[Event "22nd Abu Dhabi Int. Chess Festival Mas"] [Site "Abu Dhabi"] [Date "2015.08.31"] [Round "9.3"] [White "Petrosian, Tigran L"] [Black "Jobava, Baadur"] [Result "0-1"] [ECO "A05"] [WhiteElo "2623"] [BlackElo "2664"] [Annotator "Sagar Shah"] [PlyCount "74"] [EventDate "2015.08.23"] [EventRounds "9"] [EventCountry "UAE"] [WhiteClock "0:01:18"] [BlackClock "0:47:59"] 1. Nf3 Nf6 2. g3 g6 3. Bg2 Bg7 4. O-O O-O 5. c4 d6 6. Nc3 e5 7. d3 c6 8. Bg5 Be6 9. Rb1 Nbd7 10. Nd2 a5 11. a3 h6 12. Bxf6 Nxf6 13. b4 axb4 14. axb4 d5 15. Qc2 Qe7 16. Rfc1 h5 17. b5 h4 18. bxc6 bxc6 19. Rb6 Rfc8 20. Rcb1 hxg3 21. hxg3 {Diagram [#] We join the action after 21 moves. Baadur has a clearly favourable position and Tigran is struggling to get in any typical English like queenside play. Jobava now begins an attack on the white king with his next move.} Ng4 $1 {The f2 pawn is definitely the weak spot in White's position.} 22. e3 {Here Black comes up with a very attractive solution.} e4 $1 {Jobava has a nice pawn sacrifice planned.} 23. dxe4 (23. d4 $15 {was much safer if Petrosian knew what Jobava was up to. But here too Black is clearly better.}) 23... d4 $1 {A cool little move which was either missed or underestimated by Petrosian. Black has a nearly won game now.} 24. Nd1 (24. exd4 Bxd4 $19 {[%csl Rf2][%cal Gd4f2,Gd4b6]}) 24... dxe3 25. Nxe3 Nxe3 26. fxe3 {[%csl Rc4,Re3,Re4,Rg3] Look at White's pawn structure - a complete wreck.} Be5 {Firmly blockading the e-pawn so that the bishop on g2 remains passive.} 27. Nf1 Qc5 28. R6b4 Kg7 $1 {Such moves are a sign of a great player. What does this move achieve? Nothing much - it clears the h-file, the king is in a much better position for any possible endgames, and most importantly it puts the ball back in White's court to find a move.} 29. Qf2 Ra3 30. Rb7 Qxc4 {The litte guy on c6 now turns into a winner.} 31. R1b4 Qa2 32. Qf3 Ra7 33. g4 c5 34. R4b6 Rxb7 35. Rxb7 c4 {The pawn keeps moving ahead and there is absolutely nothing that White can do.} 36. g5 c3 37. Rb5 c2 {A very nice victory for Baadur who had nearly 47 minutes left on his clock as opposed to his opponent's 30 seconds at the end of the game.} 0-1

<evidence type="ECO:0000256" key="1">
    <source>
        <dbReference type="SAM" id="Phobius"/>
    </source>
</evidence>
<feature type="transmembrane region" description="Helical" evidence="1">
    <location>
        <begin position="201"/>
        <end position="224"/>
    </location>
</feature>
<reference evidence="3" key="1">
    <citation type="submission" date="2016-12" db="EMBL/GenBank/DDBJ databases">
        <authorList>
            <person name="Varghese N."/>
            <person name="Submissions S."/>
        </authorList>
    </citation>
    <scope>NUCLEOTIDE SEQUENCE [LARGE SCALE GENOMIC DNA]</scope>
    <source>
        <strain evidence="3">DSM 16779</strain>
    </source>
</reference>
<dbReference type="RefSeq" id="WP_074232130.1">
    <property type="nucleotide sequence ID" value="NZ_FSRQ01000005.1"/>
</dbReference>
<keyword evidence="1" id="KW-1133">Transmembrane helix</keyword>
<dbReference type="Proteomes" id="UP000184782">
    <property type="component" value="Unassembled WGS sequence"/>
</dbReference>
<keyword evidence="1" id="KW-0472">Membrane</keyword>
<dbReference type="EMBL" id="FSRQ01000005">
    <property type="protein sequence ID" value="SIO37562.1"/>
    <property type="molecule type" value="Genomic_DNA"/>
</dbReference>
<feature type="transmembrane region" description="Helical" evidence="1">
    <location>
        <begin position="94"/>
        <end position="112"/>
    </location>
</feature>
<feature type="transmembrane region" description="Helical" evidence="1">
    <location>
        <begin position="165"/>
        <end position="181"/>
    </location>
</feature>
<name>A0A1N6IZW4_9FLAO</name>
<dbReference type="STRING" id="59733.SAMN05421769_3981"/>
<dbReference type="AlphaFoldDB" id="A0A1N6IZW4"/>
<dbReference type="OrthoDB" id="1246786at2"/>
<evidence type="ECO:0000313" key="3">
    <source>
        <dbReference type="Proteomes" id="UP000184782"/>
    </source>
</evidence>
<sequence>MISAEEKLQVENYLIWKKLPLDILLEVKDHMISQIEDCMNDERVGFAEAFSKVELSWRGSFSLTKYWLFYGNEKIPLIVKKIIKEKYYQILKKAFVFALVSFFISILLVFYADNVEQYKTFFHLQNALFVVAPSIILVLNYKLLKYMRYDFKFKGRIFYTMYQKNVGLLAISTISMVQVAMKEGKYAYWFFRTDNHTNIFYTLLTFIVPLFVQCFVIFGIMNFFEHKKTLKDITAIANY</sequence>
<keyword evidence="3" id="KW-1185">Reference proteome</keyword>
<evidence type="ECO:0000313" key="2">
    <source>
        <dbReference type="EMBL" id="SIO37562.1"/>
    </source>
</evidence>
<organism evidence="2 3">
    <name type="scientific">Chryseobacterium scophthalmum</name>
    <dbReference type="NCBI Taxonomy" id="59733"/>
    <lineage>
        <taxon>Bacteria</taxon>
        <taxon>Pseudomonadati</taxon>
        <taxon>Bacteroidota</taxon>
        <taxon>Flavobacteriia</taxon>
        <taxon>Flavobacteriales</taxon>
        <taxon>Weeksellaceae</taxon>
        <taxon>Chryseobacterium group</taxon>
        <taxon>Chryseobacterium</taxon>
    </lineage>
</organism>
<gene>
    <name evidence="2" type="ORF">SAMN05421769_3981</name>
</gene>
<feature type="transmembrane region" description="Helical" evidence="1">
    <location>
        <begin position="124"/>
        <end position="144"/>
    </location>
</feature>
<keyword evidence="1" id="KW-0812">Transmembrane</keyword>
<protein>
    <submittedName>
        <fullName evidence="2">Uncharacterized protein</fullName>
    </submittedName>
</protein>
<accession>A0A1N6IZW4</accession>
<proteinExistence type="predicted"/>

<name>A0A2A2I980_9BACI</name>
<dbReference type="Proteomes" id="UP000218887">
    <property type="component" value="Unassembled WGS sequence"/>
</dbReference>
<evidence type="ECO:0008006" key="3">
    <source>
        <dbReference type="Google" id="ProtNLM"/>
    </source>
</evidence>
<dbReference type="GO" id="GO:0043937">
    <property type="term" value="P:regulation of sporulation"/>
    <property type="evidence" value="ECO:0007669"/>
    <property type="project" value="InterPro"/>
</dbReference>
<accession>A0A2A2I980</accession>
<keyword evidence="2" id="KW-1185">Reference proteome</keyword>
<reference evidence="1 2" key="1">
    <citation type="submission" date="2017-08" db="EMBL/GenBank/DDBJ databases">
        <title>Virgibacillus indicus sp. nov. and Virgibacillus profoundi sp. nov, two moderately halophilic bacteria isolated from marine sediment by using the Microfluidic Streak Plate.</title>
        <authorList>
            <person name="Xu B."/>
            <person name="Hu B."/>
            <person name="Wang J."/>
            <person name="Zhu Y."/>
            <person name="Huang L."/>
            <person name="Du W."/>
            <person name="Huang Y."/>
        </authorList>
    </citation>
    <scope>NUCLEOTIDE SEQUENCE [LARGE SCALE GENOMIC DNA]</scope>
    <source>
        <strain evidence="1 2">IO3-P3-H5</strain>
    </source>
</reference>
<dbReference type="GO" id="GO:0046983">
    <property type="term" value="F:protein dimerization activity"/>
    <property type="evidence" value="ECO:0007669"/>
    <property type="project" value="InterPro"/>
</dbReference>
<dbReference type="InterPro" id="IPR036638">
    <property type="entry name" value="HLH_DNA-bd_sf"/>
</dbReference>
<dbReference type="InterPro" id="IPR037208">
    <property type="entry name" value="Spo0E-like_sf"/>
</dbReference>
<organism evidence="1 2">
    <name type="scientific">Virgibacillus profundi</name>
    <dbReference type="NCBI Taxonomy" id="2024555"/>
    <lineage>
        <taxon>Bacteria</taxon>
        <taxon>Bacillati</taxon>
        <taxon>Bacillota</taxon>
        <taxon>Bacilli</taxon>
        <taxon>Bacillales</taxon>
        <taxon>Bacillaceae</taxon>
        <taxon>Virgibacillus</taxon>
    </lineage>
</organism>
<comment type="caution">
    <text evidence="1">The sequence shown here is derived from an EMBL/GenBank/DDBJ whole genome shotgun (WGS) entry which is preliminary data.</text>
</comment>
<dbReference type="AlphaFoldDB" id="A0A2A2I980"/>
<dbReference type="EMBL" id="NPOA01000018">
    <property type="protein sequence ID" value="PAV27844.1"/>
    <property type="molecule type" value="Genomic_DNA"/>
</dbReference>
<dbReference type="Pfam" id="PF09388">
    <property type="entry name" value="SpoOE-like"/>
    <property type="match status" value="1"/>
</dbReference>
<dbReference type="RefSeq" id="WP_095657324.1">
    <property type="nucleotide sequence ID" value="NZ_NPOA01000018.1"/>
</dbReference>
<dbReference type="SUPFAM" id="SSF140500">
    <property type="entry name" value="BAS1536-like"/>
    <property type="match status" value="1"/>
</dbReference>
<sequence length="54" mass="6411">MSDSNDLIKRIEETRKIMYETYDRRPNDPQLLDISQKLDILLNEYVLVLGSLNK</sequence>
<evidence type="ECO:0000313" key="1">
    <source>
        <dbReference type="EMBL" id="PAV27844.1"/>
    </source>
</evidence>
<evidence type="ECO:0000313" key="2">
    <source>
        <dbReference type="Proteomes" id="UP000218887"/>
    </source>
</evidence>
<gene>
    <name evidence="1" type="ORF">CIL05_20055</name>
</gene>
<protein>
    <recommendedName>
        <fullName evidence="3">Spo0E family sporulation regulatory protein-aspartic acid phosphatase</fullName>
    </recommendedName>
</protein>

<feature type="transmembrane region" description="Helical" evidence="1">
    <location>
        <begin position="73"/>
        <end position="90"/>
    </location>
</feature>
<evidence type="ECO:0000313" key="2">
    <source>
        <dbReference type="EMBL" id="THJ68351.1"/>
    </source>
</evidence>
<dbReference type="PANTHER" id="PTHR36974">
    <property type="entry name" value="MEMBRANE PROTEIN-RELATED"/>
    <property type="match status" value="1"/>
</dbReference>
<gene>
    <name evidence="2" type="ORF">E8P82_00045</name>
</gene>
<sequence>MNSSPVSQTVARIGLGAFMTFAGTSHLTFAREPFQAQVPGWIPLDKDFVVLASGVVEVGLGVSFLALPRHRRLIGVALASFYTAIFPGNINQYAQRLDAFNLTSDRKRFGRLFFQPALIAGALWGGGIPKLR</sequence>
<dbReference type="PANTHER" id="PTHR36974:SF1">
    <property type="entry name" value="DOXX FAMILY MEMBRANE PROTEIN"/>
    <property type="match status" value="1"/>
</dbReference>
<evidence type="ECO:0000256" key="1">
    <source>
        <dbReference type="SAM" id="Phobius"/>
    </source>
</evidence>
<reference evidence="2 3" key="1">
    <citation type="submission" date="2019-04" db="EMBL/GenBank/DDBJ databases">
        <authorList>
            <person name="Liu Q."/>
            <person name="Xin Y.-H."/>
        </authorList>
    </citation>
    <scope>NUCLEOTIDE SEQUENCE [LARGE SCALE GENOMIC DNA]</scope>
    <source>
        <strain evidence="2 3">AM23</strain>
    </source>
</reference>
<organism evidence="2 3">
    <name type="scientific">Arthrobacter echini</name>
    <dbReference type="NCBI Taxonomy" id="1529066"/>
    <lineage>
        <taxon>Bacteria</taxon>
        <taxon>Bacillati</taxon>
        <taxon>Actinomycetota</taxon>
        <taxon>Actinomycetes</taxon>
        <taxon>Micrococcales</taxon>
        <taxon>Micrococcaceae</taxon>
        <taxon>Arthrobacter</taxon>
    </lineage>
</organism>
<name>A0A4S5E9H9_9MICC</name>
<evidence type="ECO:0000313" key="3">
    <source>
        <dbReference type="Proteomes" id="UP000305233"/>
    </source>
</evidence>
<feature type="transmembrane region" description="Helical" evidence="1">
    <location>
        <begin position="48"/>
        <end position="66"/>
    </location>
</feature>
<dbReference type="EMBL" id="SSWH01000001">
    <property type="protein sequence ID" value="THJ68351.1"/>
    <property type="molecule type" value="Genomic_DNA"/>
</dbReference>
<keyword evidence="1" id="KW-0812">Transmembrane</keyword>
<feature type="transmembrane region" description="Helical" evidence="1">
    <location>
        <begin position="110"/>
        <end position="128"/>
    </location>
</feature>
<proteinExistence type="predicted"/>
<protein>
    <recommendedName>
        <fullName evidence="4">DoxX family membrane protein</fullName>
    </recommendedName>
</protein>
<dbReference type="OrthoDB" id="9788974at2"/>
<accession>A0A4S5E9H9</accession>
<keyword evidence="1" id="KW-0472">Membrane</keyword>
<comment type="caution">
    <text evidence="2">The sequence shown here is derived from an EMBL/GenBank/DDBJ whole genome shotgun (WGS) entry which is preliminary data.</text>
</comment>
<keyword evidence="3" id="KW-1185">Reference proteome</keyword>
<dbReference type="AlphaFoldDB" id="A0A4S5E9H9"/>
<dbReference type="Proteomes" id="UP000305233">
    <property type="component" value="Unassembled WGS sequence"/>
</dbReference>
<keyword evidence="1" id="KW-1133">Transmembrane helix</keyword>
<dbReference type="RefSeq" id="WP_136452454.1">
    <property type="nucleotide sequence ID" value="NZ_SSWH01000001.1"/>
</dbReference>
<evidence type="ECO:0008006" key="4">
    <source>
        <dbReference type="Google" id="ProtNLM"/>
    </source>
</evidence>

The little c-pawn’s march forced White’s resignation

A consistent performer, Alexander Areshchenko scored 7.0/9 and was
the only person to beat the eventual tournament winner Nils Grandelius.

Fifth place, Richard Rapport. Just 19 years old and he is already one of the most exciting players in the world. Things were going just perfectly for this Hungarian prodigy until March 2015. Then came the horrid month of April when Rapport bled rating points profusely. He lost 17 Elo points at the Aeroflot open and then 21 at the World Team Championships 2015. Before he knew it, he was down from 2710 to 2671. A further 21 points loss at Biel brought him to 2649. 7.0/9 at the Abu Dhabi Open helped Richie to gain back nine Elo points. There is absolutely no doubt that he is a world class player and this event might just be the one he needed to resurrect his career.